Florida pro Bobby Lane is primed to return to the Kissimmee Chain for Heavy Hitters. Photo by Jesse Schultz
By Dave Landahl - May 27, 2020
Bobby Lane can’t wait to fish the Bass Pro Tour Heavy Hitters on the Kissimmee Chain in Florida. Understandably: After a less-than-stellar go of it at Lake Okeechobee for Stage Two, the Florida pro is ready to weigh some big bass on a familiar fishery, and get back into the swing of the 2020 season.
“It feels like a $4,000 bonus just to drive an hour from my home and fish the Kissimmee Chain,” Lane admitted of Heavy Hitters Presented by Venmo. “After I double-zeroed on catching any scorable bass on Lake Okeechobee, I was done. I had no chance of qualifying for this event. Now that COVID happened, this event will be counted for overall points to qualify for REDCREST, and I’m in it, and so are the rest of the Bass Pro Tour anglers.”
Lane has claimed nine tour-level Top 10s on the lakes of the Kissimmee Chain (and 24 total in the state of Florida), but as he admitted in a blog shortly after Stage Three Lake Fork, he’s anxious to get some payback from the Sunshine State.
“This gives me a chance to prove I can still catch them in Florida,” Lane said. “In two of the first three Stages of the Tour I did great…as long as I was out of Florida.”
A “New” Kissimmee
Growing up in nearby Lakeland, Lane cut his teeth fishing tournaments on the Kissimmee Chain. He admits that he has a home-lake advantage in some ways, but feels that the timing of Heavy Hitters will throw a wrench in the works of most anglers’ plans and previous knowledge of how to fish Toho, Cypress, Kissimmee and Hatchineha.
“This is going to be like new fishing to me, on my home water,” Lane admitted. “Don’t get me wrong, I’ve fished here a ton in June and July, but I don’t fish tournaments here this time of the year. So it’s really going to be a brand-new experience for everybody, and I’m scratching my head on how to approach this. It’s going to be blazing hot beyond belief, but we’re going to see some big ones caught.”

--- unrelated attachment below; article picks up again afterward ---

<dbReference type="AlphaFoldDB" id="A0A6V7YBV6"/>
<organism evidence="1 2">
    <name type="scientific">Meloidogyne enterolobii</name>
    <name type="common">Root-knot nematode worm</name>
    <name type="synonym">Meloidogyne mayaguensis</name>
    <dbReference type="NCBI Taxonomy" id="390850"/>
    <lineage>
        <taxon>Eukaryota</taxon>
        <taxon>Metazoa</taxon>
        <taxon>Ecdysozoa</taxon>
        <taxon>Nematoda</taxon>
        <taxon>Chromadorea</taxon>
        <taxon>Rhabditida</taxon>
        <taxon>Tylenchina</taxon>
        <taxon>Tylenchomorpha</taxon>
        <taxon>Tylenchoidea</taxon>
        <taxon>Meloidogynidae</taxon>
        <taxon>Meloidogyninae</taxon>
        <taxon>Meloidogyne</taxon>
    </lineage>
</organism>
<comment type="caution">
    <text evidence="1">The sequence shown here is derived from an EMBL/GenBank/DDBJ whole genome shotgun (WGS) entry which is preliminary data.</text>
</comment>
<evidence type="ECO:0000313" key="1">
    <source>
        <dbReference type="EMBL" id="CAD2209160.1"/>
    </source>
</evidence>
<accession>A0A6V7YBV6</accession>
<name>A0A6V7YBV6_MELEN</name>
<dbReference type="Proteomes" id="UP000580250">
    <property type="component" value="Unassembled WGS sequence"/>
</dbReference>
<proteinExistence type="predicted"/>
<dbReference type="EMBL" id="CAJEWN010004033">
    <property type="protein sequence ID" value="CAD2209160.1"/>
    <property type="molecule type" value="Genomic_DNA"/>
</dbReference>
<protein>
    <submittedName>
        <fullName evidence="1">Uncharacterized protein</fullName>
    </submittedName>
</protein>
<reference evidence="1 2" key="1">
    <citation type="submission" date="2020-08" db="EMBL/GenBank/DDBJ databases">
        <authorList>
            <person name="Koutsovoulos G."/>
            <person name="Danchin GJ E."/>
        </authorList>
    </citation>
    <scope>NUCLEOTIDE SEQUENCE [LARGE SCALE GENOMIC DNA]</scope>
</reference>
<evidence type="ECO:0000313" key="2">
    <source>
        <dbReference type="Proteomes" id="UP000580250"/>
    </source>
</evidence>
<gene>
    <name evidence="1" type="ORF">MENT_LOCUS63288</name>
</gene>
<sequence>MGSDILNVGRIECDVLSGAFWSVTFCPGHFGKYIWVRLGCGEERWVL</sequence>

With $200,000 on the line for big-fish awards for Heavy Hitters, the expectation of a big-bass bonanza is high. But will the potentially staggering heat slow down the big bass bite?
According to Lane, no. He believes that some personal records may be caught by some of the 80 MLF pros competing in the event.
“Fishing for summertime fish in the Kissimmee Chain, you can expect that big fish will be caught,” Lane confirmed. “I’d be shocked – and I’d even make a heavy dollar bet – that it’ll take an 8- to 11-pounder every day to win the big-bass award. A 5-pounder won’t be close, a 6 or 7 may hang in there. I’m guessing we’re going to see completely different anglers catch the big fish each day. Guys will win big fish for the day, but may not qualify for the next round.
“Plus, there’s no telling which lake in the chain is going to be good or bad. I don’t know if there’s a bad lake in the system. There’s a good chance any of them can produce a huge bass, maybe even someone’s personal best.”
Patience Will Pay Off in June
Early-summer fishing in the Florida heat can be unpredictable, according to Lane, and especially for bigger fish.
“You can pattern fish for scorable bass to get points, but you can’t pattern the big fish,” Lane said. “Big fish can be anywhere from 1 to 10 feet deep, and you don’t know if a topwater, wacky worm, or a 10-inch Power Worm will get the bites, or if the mid-lake grass line, pads, docks or cattails will hold them. There seems to be no solid big-fish patterns. They can be everywhere, and nowhere.”
“You can have a great practice and suck in the tournament. Any one of the lakes might produce the 25, 50 or 100K fish at any time of the day. No rhyme or reasons. You can fish down a grassline and get five good bites. The next day, nothing. You just need to keep your head high and fish whatever you’re fishing, then be able to scrap it all and fish something brand new. You can pull up and in three flips have 25 pounds. I’ve done it before. I’ve had an 8 and two 10-pounders in 30 minutes. When it’s on, it’s on.”
As he makes his own gear checklist for Heavy Hitters, Lane has one piece of advice to offer the other 79 MLF pros: Keep an open mind, and be ready to change on the fly.
“I’ve loaded my rod locker with so many rigs, but I know I’ll probably only need four,” Lane said. “It’s a crazy fun time to fish here. In local events, there have been a lot of 25-pound stringers and many 20-pound stringers. That tells me the fish are feeding.
“I’ll likely flip and fish a 10-inch worm, just because that’s what works down here. But there could be something new that also works, some new bait that would’ve premiered at ICAST. I’ll have five flipping sticks and two worm rods on the deck and fish until I feel like maybe I have enough areas. It’s a long event, and it’s going to be grueling hot – it just depends on when the bass fire up. It’s all part of Florida bass fishing.”